Baylor College of Medicine

BCM scientist receives NIH Director's Early Independence Award

Graciela Gutierrez


Houston, TX -

A Baylor College of Medicine scientist who works in the Jan and Dan Duncan Neurological Researcher Institute at Texas Children's Hospital is one of 10 young researchers nationwide to receive a National Institute of Health Director's Early Independence Award. The award is designed to speed their development as researchers while pursuing their own projects in their own lab.

Dr. Rodney C. Samaco, whose graduate studies took place in the laboratory of Dr. Huda Zoghbi, director of the Neurological Research Institute and a professor of molecular and human genetics, neurology, neuroscience and pediatrics at BCM, completed his doctoral studies last fall at BCM, where he has also continued his postgraduate work. The $1.25 million five-year award will help him pursue work aimed at understanding the genetic and neurobiological basis of the social and behavioral dysfunction associated with autism spectrum disorders.

The laboratory in the Neurological Research Institute and the collaborative attitude in that center, and BCM as a whole, will be an important part of his research. He credits Texas Children's and the College with providing him crucial support during his graduate and postgraduate career.

"This is the best place to accomplish the work I'm proposing," he said.

"Rodney is one of the most creative, motivated, and collaborative students I have had in my laboratory," said Zoghbi, who is also a Howard Hughes Medical Institute investigator. "He has doggedly pursued a better understanding of Rett syndrome and opened up new possibilities for preclinical interventional studies. He is the kind of student who makes mentoring a most rewarding experience."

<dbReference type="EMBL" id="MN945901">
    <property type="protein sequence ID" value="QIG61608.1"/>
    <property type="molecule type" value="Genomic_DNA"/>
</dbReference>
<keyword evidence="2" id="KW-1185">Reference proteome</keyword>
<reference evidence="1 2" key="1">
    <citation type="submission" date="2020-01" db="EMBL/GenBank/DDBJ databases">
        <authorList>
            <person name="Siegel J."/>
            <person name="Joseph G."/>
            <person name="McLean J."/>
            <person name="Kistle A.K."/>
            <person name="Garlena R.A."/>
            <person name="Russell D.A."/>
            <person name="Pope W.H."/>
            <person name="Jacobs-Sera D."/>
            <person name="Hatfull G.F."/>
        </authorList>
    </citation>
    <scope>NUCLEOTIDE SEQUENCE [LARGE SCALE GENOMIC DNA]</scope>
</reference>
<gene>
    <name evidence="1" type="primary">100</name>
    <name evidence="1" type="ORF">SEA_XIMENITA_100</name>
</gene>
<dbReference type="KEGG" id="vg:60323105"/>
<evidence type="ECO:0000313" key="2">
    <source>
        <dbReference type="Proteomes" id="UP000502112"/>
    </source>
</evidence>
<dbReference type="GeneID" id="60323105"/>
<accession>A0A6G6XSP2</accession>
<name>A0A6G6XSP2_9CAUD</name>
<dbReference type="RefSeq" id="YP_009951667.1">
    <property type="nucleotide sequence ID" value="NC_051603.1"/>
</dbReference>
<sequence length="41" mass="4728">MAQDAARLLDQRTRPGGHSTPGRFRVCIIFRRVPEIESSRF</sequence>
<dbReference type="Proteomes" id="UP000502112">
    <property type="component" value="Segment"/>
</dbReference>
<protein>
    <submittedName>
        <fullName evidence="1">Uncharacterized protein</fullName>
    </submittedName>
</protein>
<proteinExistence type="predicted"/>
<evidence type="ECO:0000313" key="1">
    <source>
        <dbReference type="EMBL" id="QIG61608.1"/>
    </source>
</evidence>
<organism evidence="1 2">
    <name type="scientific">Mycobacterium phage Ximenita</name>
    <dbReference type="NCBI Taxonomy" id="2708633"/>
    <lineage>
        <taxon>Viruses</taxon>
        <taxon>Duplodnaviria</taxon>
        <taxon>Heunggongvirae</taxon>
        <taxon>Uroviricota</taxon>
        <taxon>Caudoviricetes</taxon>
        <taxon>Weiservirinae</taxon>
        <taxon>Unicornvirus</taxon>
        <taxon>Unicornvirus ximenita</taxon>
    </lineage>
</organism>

The Early Independence Award was established by Dr. Francis Collins, the NIH director, to combat a recent trend of long-term training periods that increase the time it takes a scientist to establish an independent research career. Collins and the NIH established the award to encourage the "pool of talented young scientists who have the intellect, scientific creativity, drive and maturity to flourish independently without the need for traditional post-doctoral training," according to the announcement of the award.

Samaco's work with Zoghbi focused on Rett syndrome, a neurological disorder that affects mainly young girls, impairing their physical and mental abilities. He has published numerous articles in the medical literature about his work, including some in major journals such as Science, Nature and the Proceedings of the National Academy of Sciences.

Samaco is the son of two immigrants from the Philippines who met and married in the United States. His father was in the military and the family moved to San Diego soon after his birth in San Jose, CA. He pursued his undergraduate studies in genetics at the University of California Davis, where he worked in the laboratory of Dr. Janine LaSalle, who was also interested in neurological disorders, including Rett. There he was part of an NIH-Howard Hughes Medical Institute funded program called the Biology Undergraduate Scholars program. It was then that he decided not to become a physician because he could have more impact on these diseases by working in the laboratory.